The gold and silver bull markets are alive and well, plus a look at the latest propaganda and inflation.
Gold & Silver Bull Market Alive And Well
January 11 (King World News) – Graddhy out of Sweden: The precious metals bull market is very much very alive. We are just experiencing a rough, drawn out consolidation, nothing more. This is not the first one and it will not be the last one. The bigger picture is as bullish as it can be really. We should never forget that with precious metals, we are placing a bet against the FIAT monetary system for the whole planet…
To learn which company billionaire Eric Sprott bought a
$10 million stake in click here or on the image below
Peter Boockvar: Jay Powell’s reappointment testimony is basically a defense of his stewardship as chair over the past four years. He also does tell the American people that he feels their inflation pain. After presiding over a shift in inflation policy to allow a period of higher than 2% inflation to offset a period of below, then arguing that when it was finally here that it was just base effects and transitory and contributing to this current bout of high inflation via an excessive period of cheap money that sharply induced an increase in demand specifically for housing and auto’s and helped to finance about $5 Trillion of government spending in less than a year, “We know that high inflation exacts a toll, particularly for those less able to meet the higher costs of essentials like food, housing, and transportation.” But no need for concern as “We will use our tools to support the economy and a strong labor market and to prevent higher inflation from becoming entrenched.”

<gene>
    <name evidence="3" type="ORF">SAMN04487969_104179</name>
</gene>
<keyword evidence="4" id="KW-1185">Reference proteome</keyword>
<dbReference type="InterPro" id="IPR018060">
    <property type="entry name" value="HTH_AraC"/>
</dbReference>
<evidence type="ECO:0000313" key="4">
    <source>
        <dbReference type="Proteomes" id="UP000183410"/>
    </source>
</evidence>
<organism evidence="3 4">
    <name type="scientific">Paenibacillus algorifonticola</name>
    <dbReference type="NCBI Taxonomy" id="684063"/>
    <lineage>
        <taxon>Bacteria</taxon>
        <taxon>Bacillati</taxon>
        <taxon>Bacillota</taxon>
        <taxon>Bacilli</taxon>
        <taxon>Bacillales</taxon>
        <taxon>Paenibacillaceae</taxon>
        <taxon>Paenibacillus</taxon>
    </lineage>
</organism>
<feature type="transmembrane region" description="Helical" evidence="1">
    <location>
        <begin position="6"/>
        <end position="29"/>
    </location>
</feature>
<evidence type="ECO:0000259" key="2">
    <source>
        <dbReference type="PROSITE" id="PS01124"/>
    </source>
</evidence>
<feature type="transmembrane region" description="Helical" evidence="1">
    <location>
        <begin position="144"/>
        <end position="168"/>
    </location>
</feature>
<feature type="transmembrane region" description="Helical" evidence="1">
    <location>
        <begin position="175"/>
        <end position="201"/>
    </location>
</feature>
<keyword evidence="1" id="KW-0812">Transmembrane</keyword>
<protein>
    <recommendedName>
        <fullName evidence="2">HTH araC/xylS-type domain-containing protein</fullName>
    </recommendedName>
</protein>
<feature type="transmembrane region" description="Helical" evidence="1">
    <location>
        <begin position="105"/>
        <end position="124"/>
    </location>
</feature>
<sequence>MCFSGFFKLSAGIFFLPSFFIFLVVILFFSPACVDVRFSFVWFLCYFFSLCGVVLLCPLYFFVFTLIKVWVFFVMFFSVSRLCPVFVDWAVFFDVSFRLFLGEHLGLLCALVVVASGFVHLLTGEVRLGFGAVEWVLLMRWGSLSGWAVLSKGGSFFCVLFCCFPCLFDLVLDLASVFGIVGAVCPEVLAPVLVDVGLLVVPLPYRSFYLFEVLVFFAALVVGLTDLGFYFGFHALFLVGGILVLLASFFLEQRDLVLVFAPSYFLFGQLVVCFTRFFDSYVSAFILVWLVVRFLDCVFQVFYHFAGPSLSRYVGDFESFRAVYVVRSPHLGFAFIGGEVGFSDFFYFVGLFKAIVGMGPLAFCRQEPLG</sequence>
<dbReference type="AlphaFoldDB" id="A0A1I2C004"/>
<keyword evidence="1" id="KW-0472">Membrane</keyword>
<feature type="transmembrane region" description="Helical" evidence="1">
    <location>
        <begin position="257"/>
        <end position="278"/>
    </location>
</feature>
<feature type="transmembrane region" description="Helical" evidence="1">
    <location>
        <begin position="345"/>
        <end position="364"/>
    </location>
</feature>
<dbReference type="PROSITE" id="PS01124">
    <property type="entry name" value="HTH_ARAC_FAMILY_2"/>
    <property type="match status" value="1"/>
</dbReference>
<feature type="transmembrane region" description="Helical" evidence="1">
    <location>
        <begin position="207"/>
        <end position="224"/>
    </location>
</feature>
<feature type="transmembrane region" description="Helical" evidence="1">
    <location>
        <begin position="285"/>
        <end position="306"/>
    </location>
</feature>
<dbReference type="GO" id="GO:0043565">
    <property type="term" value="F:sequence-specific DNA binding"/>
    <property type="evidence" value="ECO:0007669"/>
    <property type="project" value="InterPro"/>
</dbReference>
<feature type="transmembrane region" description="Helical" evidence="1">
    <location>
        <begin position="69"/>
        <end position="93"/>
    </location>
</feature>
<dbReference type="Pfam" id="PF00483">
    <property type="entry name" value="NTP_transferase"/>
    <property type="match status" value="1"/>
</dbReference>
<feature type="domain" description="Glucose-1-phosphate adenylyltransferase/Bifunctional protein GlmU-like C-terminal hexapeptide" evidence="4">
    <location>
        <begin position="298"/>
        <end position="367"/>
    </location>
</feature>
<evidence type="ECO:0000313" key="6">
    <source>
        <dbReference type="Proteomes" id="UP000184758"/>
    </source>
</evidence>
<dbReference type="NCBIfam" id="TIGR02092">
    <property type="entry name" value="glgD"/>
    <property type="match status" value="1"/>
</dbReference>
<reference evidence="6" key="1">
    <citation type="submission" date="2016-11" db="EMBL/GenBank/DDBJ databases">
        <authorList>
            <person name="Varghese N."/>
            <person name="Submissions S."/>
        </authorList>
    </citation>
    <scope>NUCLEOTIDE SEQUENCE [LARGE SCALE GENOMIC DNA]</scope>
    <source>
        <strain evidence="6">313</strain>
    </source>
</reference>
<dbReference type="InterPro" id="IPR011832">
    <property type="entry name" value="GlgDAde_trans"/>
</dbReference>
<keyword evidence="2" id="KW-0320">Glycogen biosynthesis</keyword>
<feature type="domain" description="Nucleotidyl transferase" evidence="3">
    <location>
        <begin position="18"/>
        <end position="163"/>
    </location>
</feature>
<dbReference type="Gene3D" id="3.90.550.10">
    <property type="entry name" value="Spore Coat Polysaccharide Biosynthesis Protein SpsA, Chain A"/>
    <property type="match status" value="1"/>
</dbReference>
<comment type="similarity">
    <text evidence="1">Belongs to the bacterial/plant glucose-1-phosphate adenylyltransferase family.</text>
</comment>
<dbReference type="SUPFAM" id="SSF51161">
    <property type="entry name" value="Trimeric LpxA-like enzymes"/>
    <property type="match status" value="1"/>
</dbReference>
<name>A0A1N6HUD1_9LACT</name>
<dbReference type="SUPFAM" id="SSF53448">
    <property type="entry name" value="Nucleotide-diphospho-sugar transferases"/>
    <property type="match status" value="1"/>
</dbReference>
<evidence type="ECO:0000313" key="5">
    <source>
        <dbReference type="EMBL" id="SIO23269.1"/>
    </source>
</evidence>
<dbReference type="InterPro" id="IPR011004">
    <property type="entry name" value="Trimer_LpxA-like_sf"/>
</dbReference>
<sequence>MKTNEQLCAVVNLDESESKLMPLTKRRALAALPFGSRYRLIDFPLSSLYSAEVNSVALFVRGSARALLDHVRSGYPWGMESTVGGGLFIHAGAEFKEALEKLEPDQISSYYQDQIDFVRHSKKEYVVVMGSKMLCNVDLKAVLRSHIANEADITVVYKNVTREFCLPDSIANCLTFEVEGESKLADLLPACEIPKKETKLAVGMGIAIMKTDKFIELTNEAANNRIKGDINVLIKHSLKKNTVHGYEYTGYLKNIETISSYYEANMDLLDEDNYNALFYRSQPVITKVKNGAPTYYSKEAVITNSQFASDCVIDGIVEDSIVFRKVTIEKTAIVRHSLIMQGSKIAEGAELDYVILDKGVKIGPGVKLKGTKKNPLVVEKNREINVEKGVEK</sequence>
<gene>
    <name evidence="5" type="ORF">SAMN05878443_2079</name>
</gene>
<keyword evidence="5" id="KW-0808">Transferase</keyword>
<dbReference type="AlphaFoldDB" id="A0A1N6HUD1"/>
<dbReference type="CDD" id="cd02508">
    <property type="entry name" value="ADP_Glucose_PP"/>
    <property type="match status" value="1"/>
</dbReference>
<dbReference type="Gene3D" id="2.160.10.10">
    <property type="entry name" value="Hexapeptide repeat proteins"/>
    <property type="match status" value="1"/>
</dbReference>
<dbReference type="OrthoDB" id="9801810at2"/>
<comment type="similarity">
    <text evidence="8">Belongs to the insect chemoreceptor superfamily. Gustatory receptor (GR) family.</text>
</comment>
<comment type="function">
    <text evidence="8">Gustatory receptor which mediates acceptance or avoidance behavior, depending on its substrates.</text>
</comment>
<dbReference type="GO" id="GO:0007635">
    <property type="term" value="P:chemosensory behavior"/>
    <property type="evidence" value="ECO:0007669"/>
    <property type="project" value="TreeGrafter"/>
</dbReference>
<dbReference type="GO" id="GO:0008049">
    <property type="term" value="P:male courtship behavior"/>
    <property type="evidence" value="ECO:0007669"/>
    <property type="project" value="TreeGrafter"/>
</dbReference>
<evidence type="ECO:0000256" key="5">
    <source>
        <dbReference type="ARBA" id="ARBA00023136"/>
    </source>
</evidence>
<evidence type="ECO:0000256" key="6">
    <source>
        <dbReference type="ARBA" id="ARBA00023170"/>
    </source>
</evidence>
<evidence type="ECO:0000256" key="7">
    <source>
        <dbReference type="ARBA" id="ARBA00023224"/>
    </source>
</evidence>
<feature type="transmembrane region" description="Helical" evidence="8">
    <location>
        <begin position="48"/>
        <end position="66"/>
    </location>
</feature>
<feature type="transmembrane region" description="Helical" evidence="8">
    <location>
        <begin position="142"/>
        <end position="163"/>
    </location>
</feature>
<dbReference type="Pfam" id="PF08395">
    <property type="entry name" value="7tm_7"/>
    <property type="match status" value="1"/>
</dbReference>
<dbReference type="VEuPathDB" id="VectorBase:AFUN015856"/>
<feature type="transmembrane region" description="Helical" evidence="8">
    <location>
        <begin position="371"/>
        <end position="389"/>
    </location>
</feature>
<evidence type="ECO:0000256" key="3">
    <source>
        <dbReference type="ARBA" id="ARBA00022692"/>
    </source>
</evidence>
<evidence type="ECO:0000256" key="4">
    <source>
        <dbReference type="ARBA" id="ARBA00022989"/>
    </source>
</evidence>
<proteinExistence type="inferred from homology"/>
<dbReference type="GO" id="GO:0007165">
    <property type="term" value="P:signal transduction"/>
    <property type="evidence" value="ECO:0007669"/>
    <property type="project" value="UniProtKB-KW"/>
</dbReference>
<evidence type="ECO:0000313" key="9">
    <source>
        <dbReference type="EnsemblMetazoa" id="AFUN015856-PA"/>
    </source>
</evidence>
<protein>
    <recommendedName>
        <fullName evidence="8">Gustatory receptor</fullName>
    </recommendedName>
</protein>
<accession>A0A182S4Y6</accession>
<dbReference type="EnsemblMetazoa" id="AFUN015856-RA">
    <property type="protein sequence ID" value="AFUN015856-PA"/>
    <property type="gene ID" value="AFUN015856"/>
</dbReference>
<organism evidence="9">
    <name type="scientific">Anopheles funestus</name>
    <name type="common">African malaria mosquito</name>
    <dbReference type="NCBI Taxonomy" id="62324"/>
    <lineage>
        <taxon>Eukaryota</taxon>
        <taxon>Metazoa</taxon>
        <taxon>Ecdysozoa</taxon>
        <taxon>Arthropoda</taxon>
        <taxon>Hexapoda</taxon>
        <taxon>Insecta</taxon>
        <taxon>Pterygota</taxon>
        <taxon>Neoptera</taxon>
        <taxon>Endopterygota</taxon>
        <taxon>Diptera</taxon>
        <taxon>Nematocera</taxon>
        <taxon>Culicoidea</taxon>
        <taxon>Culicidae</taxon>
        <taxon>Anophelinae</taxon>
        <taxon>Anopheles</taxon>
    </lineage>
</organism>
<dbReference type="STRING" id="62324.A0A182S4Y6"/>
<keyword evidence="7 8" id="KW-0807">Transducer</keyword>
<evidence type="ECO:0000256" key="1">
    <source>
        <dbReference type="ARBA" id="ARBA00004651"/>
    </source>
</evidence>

Non voting member Raphael Bostic today in an interview with Bloomberg said “We are ready to act to make sure inflation does not run away from us. That is the most important message that people should hear when they hear me or any of my colleagues talk. We are paying close attention and we are going to do all that we need to make sure that the economy stays in a good place.” Bostic also said he had 3 hikes in 2022 in his forecast at the December FOMC meeting and someone who leans more hawkish relative to his colleagues.
Now that we are hearing tougher talk from Fed members and we’re debating whether they hike 3-4 times this year after ending a massive QE program, keep in mind that when Alan Greenspan was hiking rates in 2004 thru 2006, he did it by 25 bps at each of the 8 meetings per year in what he called a “measured pace.” Tough talk is thus all relative here.